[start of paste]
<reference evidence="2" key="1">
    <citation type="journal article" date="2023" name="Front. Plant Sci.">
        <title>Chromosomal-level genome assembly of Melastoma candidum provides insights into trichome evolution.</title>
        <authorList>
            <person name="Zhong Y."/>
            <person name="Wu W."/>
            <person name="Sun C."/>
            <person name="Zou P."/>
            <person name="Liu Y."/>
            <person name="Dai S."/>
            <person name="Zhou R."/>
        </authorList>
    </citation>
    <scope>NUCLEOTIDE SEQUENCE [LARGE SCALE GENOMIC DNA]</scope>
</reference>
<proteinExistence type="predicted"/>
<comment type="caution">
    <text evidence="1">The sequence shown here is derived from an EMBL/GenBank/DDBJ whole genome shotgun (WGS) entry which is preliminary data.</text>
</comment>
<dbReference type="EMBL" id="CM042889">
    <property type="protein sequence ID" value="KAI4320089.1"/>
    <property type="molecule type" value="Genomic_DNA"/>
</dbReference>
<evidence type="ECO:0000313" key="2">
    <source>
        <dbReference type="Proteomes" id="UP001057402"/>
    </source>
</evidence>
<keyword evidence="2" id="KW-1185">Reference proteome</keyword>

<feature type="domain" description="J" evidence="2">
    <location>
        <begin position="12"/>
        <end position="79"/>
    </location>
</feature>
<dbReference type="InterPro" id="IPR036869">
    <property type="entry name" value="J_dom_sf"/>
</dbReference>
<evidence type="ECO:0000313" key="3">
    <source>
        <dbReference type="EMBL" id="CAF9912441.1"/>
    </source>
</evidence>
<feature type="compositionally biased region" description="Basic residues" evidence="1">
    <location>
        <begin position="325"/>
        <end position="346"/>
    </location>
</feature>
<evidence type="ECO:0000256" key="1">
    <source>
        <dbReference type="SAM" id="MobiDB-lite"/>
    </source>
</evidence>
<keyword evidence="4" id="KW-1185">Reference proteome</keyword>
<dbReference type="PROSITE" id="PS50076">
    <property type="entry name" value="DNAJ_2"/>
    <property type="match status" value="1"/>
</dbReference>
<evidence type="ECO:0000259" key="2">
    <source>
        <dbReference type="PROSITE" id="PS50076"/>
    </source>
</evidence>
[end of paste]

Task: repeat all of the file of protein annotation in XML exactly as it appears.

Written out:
<reference evidence="2" key="1">
    <citation type="journal article" date="2023" name="Front. Plant Sci.">
        <title>Chromosomal-level genome assembly of Melastoma candidum provides insights into trichome evolution.</title>
        <authorList>
            <person name="Zhong Y."/>
            <person name="Wu W."/>
            <person name="Sun C."/>
            <person name="Zou P."/>
            <person name="Liu Y."/>
            <person name="Dai S."/>
            <person name="Zhou R."/>
        </authorList>
    </citation>
    <scope>NUCLEOTIDE SEQUENCE [LARGE SCALE GENOMIC DNA]</scope>
</reference>
<proteinExistence type="predicted"/>
<comment type="caution">
    <text evidence="1">The sequence shown here is derived from an EMBL/GenBank/DDBJ whole genome shotgun (WGS) entry which is preliminary data.</text>
</comment>
<dbReference type="EMBL" id="CM042889">
    <property type="protein sequence ID" value="KAI4320089.1"/>
    <property type="molecule type" value="Genomic_DNA"/>
</dbReference>
<evidence type="ECO:0000313" key="2">
    <source>
        <dbReference type="Proteomes" id="UP001057402"/>
    </source>
</evidence>
<keyword evidence="2" id="KW-1185">Reference proteome</keyword>

<feature type="domain" description="J" evidence="2">
    <location>
        <begin position="12"/>
        <end position="79"/>
    </location>
</feature>
<dbReference type="InterPro" id="IPR036869">
    <property type="entry name" value="J_dom_sf"/>
</dbReference>
<evidence type="ECO:0000313" key="3">
    <source>
        <dbReference type="EMBL" id="CAF9912441.1"/>
    </source>
</evidence>
<feature type="compositionally biased region" description="Basic residues" evidence="1">
    <location>
        <begin position="325"/>
        <end position="346"/>
    </location>
</feature>
<evidence type="ECO:0000256" key="1">
    <source>
        <dbReference type="SAM" id="MobiDB-lite"/>
    </source>
</evidence>
<keyword evidence="4" id="KW-1185">Reference proteome</keyword>
<dbReference type="PROSITE" id="PS50076">
    <property type="entry name" value="DNAJ_2"/>
    <property type="match status" value="1"/>
</dbReference>
<evidence type="ECO:0000259" key="2">
    <source>
        <dbReference type="PROSITE" id="PS50076"/>
    </source>
</evidence>